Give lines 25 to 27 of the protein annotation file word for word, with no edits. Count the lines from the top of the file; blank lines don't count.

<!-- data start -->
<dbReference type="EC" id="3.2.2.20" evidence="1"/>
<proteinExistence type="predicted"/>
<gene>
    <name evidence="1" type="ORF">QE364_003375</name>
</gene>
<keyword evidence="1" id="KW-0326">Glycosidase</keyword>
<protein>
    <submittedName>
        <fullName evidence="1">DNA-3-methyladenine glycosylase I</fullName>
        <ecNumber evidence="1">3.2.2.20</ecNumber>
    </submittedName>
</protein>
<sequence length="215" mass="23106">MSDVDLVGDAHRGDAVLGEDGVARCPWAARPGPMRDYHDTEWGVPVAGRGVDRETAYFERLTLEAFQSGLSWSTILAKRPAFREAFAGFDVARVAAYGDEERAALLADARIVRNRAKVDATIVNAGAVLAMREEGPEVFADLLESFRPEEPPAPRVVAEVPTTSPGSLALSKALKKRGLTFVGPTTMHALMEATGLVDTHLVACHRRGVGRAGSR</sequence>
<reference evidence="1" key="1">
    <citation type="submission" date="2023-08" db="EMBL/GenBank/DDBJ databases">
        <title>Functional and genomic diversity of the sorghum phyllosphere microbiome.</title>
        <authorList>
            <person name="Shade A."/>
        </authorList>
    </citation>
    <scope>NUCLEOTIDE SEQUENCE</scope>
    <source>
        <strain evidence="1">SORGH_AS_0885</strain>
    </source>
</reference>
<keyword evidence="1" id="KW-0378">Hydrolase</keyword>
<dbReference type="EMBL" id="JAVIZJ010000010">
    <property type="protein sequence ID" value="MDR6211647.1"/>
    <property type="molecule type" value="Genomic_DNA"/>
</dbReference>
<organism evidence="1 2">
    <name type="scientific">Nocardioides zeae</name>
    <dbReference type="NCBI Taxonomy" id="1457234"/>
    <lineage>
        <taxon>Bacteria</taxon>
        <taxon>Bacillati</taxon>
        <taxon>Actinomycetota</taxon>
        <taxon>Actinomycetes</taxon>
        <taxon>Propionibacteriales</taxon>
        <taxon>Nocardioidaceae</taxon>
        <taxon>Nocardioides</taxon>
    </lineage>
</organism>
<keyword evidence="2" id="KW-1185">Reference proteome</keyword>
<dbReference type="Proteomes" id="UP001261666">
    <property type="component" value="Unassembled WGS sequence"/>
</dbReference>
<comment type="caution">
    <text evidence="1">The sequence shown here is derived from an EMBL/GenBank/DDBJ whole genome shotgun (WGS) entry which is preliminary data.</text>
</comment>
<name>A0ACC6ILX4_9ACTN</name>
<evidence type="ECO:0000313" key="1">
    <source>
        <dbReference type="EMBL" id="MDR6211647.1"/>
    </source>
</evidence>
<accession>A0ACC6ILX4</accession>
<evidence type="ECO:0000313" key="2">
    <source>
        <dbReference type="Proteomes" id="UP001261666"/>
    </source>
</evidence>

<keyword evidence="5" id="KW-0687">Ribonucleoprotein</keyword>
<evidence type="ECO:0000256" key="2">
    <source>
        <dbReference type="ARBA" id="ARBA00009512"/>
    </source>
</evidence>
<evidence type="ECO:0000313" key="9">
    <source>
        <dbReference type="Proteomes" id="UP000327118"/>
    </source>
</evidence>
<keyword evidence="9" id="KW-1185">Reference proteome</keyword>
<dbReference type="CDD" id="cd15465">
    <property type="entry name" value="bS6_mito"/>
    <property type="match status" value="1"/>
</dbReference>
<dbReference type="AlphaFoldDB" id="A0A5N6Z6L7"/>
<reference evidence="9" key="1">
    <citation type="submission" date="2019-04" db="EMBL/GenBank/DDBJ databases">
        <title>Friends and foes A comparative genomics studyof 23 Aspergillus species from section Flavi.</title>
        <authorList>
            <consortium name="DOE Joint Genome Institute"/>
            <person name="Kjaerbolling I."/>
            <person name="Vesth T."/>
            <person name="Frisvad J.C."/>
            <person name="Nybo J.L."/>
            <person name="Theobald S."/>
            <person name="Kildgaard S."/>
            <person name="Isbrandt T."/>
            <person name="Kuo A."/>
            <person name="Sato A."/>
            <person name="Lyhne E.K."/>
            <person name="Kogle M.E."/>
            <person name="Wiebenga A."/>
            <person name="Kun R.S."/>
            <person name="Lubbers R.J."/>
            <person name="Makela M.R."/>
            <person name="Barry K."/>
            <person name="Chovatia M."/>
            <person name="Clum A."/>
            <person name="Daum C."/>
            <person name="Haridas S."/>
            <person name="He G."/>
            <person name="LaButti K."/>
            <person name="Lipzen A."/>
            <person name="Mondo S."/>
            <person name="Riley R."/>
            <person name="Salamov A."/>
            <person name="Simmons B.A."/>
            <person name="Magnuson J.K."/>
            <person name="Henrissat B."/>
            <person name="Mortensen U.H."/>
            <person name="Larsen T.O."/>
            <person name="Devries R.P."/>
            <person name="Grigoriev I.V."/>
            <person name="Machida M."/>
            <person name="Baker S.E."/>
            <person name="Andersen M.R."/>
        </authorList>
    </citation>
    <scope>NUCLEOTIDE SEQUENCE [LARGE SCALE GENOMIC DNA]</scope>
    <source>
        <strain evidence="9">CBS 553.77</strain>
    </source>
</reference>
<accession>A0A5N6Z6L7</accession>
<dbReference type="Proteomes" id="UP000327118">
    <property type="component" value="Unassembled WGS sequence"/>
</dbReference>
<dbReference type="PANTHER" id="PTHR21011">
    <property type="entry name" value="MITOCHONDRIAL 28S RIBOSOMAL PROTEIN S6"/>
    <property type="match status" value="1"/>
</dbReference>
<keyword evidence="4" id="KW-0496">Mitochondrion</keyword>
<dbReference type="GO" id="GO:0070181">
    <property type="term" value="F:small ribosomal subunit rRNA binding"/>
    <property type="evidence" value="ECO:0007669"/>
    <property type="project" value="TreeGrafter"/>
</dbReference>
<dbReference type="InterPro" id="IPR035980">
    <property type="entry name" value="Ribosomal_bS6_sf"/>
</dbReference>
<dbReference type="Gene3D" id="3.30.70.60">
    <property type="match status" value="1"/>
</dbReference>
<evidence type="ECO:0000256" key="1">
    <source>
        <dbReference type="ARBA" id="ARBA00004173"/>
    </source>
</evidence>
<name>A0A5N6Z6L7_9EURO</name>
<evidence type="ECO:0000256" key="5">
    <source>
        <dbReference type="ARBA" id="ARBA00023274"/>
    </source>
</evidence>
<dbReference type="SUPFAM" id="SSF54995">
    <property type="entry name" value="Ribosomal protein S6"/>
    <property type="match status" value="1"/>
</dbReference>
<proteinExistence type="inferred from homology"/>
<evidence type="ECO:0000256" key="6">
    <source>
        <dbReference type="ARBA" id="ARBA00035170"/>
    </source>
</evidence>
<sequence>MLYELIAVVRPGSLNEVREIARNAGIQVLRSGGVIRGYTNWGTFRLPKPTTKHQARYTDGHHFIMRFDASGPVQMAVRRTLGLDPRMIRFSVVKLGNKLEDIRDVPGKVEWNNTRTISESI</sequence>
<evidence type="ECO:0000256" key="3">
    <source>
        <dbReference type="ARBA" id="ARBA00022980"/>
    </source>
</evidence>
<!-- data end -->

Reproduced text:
</reference>
<keyword evidence="1" id="KW-0378">Hydrolase</keyword>
<dbReference type="EMBL" id="JAVIZJ010000010">